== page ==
As to people wanting the Mets to win now, yeah, I guess I’m guilty of that. Many others. That helps explain why the owners don’t want to have a fire sale. Fans aren’t going to come to see a total AAA team out there and if they don’t come, how will the Mets have money to pay for the future? Put aside Madoff. A major market team is less likely to just pack it in, even in September.

        Maybe that’s the wrong mentality but when the Mets come back to tie or go ahead, like in the Brewers game, and if Parnell is tossed out there and, you know to see what he has, he pitches to Fielder with a base open, since we need to see what he has, instead of the the light hitting guy put in behind him via a double switch, blows the game, some of us can’t just be philosophical about it.

        • Joe Janish September 12, 2011 at 11:01 am
          re: “I said those people walk people (which includes pitching them carefully)” …. YES! That’s exactly what Parnell was supposed to be doing in that spot — he was supposed to pick around, but outside, the strike zone, and try to get Ramirez to swing and miss or make poor contact (which I made clear was the strategy in the game recap). That’s the benefit of having first base open — you don’t have to throw a strike. As it turned out, he threw a pretty good pitch, but not good enough. It was a learning experience that wouldn’t have occurred had he issued an IBB.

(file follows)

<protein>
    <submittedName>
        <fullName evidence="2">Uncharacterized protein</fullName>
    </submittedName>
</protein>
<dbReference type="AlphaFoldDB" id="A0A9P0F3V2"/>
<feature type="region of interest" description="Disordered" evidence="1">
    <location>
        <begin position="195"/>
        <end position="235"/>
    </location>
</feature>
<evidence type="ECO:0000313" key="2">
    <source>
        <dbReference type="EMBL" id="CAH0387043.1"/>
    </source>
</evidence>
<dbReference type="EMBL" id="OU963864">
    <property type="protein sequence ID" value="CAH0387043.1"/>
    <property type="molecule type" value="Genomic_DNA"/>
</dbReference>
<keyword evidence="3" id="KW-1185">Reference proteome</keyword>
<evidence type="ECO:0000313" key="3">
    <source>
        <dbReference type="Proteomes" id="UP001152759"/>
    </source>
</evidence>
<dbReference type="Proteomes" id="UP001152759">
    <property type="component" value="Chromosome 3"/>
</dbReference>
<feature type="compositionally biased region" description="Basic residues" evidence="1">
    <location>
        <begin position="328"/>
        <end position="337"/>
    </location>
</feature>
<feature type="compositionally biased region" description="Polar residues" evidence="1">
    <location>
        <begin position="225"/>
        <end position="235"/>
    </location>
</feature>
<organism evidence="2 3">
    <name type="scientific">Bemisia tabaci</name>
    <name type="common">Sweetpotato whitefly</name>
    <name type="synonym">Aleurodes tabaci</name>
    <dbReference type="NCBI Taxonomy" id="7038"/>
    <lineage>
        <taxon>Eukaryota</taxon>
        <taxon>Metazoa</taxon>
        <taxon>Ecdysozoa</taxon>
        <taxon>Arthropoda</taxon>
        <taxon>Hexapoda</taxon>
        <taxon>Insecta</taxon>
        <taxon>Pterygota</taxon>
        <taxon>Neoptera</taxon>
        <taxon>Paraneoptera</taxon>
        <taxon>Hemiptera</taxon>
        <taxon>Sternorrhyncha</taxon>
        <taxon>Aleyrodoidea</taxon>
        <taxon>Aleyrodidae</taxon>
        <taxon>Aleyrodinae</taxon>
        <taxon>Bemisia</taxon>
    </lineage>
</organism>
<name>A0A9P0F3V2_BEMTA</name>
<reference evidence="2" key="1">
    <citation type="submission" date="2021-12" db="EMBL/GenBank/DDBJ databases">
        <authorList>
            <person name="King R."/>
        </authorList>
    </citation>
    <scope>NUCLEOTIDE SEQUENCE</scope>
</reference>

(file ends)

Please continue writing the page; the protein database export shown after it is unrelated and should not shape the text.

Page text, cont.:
As for the confidence factor, I MIGHT agree with you if Parnell were a young rookie. But he’s 27 years old, with 3 full seasons of MLB experience. If a bad game is going to shake his confidence now, he’s never going to make — which is another reason you throw him out there, let him fail, and see how he reacts next time out. Baseball is all about dealing with failure and holding on to your confidence — it’s that way from little league through MLB. It’s not like Parnell just started playing this game a few years ago; he’s had to handle the adversity of baseball for 15-20 years.

          And BTW, this was the whole point of hanging on to Isringhausen, wasn’t it? To teach the “kids” (Parnell is an old kid, btw) how to deal with the ups and downs of closing?

  5. Pedro Costa September 11, 2011 at 10:29 am